Are dead unfortunately,
Along with the other members
Of their wedding party.
They died in a fire fifteen years ago.
It is because of their death
That you came here.
You came here
To spread icing on their cake.
To partake of a wedding feast of ice,
Left by the wedding party
Only for strangers.

It is an absurd illusion.
It offers nothing
To improve your concentration,
On the sweeping turns,
Down the steep slope,
Littered with dead forest snags.
Yet it amuses you to visualize
The melting snow
Under the heat
Of your gliding skis.

You stop mid slope
To look back up the ridge.
Your path is marked
By the sine wave
Of your turns,
Each one linked
To the turn before it.

A wedding marks the beginning of one thing,
And the end of two others.
Lives pass that others may live.
Life in the forest is this way.
Life is this way.
As you follow with your eyes
The carved turns
Back up the slope to the ridge top,
You can from your position
On the slope, see
Near the summit of the ridge
Where the sky and the snow meet,
Two silhouetted snags standing
With limbs linked in an embrace
That owes existence only to perspective.

You turn to the task at hand.
You are the only living guest.
You must dance at this wedding.

Stepping forward, you drop down
On one leg to carve a turn,
And then linked with it, another.

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Beyond the Place Of Silence,
Fire swept,
The white reflection of the Clark Range
And beyond it,
The peaks of the Ritter Range.
Off to the north east,
The summit of Mt. Conness,
The gray granite of its shovel face
Stands above the mantel of winter.
All else is white.

Down the ridge in sweeping linked turns
Through the white granules of sun tempered
Snow, the crystalline blue sky above you,
Between the stiff fire blackened trunks of a forest
That perished in heat and light,
In a fire stored in cellulose.
The potential energy of all living beings,
In their hearts, the substance of their destruction.
Dropping in those sweeping turns
Into the shallow ravine, and
Climbing up again onto the southern ridge,
You ski out onto the rise
Which is the summit of that ridge,
To a flat place
Guarded by a mature stand of ponderosa,
To a throne
Formed of the stooped trunk
Of a dead pine,
To the Place of Many Voices.

There on a twisted branch
Of that stooped snag, barkless
Reaching into the golden sun
Out of the blue depths of ice,
You sit to listen for the silence again,
But you do not find silence.
Instead, the living branches of the pine forest
Are filled with the activity of unseen birds.
You hear their voices above you,
But see nothing.
The song of the invisible community
Of birds excites in you the promise of spring.
This place of many voices is alive and current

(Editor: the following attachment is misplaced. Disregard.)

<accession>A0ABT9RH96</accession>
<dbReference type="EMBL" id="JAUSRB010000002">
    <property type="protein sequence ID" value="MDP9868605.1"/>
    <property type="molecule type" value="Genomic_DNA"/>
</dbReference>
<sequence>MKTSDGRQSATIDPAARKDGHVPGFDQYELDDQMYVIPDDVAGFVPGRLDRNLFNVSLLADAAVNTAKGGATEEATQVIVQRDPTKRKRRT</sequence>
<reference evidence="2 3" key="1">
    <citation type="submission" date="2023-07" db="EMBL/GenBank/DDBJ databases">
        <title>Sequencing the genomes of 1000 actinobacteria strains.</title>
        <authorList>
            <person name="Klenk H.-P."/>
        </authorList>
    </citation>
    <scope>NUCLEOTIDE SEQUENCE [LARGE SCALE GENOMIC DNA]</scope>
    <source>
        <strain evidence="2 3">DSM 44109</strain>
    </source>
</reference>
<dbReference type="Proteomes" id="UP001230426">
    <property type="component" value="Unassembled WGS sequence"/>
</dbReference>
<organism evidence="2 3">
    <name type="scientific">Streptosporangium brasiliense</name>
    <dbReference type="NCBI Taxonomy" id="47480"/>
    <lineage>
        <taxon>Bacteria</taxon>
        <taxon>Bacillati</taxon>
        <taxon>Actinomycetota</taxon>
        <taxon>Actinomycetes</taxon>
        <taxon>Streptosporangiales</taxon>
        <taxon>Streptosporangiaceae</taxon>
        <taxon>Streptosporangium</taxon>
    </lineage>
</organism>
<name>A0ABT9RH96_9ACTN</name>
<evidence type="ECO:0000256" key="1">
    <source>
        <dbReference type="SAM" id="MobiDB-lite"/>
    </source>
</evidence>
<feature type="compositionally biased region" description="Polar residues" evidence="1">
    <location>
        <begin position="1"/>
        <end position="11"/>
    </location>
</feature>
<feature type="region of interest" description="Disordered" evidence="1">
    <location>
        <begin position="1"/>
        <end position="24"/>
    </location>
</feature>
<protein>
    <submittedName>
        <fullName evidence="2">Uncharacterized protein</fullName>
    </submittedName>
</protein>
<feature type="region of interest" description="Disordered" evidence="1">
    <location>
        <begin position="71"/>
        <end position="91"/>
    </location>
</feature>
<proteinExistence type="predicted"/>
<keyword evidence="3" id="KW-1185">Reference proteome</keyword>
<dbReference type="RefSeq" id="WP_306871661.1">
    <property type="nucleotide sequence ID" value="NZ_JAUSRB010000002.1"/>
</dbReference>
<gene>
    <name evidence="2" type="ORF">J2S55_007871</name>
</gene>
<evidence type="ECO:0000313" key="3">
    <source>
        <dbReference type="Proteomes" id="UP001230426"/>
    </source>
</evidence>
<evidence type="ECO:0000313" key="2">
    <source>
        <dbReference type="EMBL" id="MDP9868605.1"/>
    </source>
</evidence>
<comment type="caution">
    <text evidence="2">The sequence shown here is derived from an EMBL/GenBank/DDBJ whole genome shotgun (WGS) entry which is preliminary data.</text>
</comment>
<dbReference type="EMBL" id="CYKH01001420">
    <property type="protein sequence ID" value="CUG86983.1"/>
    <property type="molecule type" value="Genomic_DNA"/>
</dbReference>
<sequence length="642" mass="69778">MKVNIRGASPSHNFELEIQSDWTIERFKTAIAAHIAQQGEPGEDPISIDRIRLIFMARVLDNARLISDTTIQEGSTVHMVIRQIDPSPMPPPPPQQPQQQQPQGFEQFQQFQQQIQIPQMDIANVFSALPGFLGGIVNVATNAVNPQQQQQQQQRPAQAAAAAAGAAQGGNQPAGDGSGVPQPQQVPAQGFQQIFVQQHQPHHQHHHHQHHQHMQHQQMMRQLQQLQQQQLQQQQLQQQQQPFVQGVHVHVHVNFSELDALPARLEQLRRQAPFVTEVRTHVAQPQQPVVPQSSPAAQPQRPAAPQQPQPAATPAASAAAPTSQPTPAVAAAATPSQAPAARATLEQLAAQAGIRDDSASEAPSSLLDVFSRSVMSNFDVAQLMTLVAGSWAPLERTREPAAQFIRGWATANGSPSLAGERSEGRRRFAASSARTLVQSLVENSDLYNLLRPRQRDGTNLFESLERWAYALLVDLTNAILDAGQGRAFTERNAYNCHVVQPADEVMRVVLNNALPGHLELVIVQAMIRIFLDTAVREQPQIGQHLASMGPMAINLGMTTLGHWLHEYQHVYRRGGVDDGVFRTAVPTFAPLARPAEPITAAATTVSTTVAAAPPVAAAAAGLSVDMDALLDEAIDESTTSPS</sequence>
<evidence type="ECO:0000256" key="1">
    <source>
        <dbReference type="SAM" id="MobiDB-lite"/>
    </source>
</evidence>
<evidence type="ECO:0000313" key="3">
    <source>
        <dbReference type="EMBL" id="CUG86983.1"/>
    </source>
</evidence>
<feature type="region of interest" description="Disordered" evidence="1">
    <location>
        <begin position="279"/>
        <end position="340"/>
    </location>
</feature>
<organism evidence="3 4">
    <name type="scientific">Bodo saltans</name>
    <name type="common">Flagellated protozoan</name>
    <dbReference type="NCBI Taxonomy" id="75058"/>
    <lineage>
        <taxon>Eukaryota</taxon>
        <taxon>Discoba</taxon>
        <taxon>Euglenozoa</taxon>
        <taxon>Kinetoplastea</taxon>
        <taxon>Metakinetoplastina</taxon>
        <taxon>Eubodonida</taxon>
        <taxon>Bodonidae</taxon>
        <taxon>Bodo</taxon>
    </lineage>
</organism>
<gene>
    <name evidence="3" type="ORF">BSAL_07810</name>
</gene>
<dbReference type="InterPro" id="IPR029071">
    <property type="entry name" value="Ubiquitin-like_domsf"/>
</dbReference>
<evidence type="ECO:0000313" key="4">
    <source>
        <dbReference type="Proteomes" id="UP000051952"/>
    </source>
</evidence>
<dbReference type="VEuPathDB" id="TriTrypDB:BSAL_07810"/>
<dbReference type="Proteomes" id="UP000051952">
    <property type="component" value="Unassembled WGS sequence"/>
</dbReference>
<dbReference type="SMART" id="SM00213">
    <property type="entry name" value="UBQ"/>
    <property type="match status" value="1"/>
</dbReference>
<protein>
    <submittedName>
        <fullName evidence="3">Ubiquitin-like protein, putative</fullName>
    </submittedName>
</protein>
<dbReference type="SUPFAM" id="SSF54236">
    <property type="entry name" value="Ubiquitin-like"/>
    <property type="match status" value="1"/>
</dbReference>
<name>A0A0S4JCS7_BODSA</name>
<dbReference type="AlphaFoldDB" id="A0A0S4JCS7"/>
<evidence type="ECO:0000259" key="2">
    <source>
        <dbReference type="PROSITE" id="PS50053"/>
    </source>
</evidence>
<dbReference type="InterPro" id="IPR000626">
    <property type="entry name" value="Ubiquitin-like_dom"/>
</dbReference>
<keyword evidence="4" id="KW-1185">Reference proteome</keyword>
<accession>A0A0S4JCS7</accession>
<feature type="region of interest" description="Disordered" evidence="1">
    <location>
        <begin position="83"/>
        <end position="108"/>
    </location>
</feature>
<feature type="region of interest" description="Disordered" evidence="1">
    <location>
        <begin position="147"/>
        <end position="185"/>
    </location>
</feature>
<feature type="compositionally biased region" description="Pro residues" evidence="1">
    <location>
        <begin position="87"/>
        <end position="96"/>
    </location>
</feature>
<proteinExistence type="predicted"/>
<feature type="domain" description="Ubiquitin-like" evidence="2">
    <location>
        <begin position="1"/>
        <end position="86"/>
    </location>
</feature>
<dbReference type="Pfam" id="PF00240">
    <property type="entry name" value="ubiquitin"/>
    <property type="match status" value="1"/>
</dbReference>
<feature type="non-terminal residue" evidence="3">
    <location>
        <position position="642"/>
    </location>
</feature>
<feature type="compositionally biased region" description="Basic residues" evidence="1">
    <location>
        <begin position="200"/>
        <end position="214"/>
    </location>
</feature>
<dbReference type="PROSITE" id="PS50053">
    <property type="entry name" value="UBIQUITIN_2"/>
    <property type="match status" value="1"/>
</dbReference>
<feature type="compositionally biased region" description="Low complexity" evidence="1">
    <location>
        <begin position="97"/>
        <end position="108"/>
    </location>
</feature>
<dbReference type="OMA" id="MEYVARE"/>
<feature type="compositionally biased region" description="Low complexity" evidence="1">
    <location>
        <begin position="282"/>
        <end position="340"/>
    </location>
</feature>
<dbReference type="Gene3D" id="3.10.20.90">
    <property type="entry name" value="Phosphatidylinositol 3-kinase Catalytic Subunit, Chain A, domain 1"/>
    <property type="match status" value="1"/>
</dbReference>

Even in the depth of winter.
From the ridge top above you,
You hear the lone call of a raven,
Stark, in an echo of the absence of light
In defiance of the cloudless sky,
And the life of winter.

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It is a long run
Along the saddle of the ridge
And into the woods.
The open slope
Blends into the trees.
From a distance,
The wall of green
Appears to be the solid edge
Of a dense forest,
But once among the trees
The sunlight dominates
The sparse stand of red fir.
The ridge ends at a small stream
Where it meets a companion ridge
To the south.
The stream is choked with snow,
It is invisible under a white
Unmarked blanket.
At the stream,
You stop to drink
From your water bottle.
The climb has been gradual,
But steady.
Ahead where the northern ridge
And the southern ridge join,
The terrain is nearly flat,
But climbs again
Up the stream to top of the mountain.
You could follow the creek
To the summit,
But you do not.
You will follow the stream bed
Until it begins to climb again.
Then you will cross the stream bed
To the southern ridge.
Working your way to the south
And to the west up the ridge,
You will continue to climb until you reach
A narrow shelf.

From below,
From your vantage point in the creek bed,
The shelf appears to be flat.
You know from experience
that the shelf is not flat.
The shelf is less steep
Than the slope beneath or above.
The shelf drops
At a safe angle
To the edge of the steeper slope.
It is narrow directly above you
But broadens as it approaches
The face of the ridge.
The route you have chosen
Will use this shelf
To maintain a constant elevation
As you cross the ridge.
The forest will be dense on the southern ridge.
The sun has not penetrated the forest canopy.
The snow will be frozen
And slick.
It is the route you have chosen.

There is a feeling of place
In the creek bed.
The slope of the land there
Is gradual,
You can hear the faint sound of water
Running under the snow.
There are a few birds above you in the red fir,
Speaking in their language
Of some important event.
You can see Mt. Conness
Rising above the crowns of the red fir forest.
The peak is but an ornament
On the distant horizon.

The shelf will afford a broader
Less obstructed view of the peak.
You will be able to see
Not only Mt. Conness,
But all of the peaks
In the Sierra Crest
To the East.

You step forward, climbing again.
You are careful as you place your skis.
The terrain is steep.
You make wide
Herring bone marks in the snow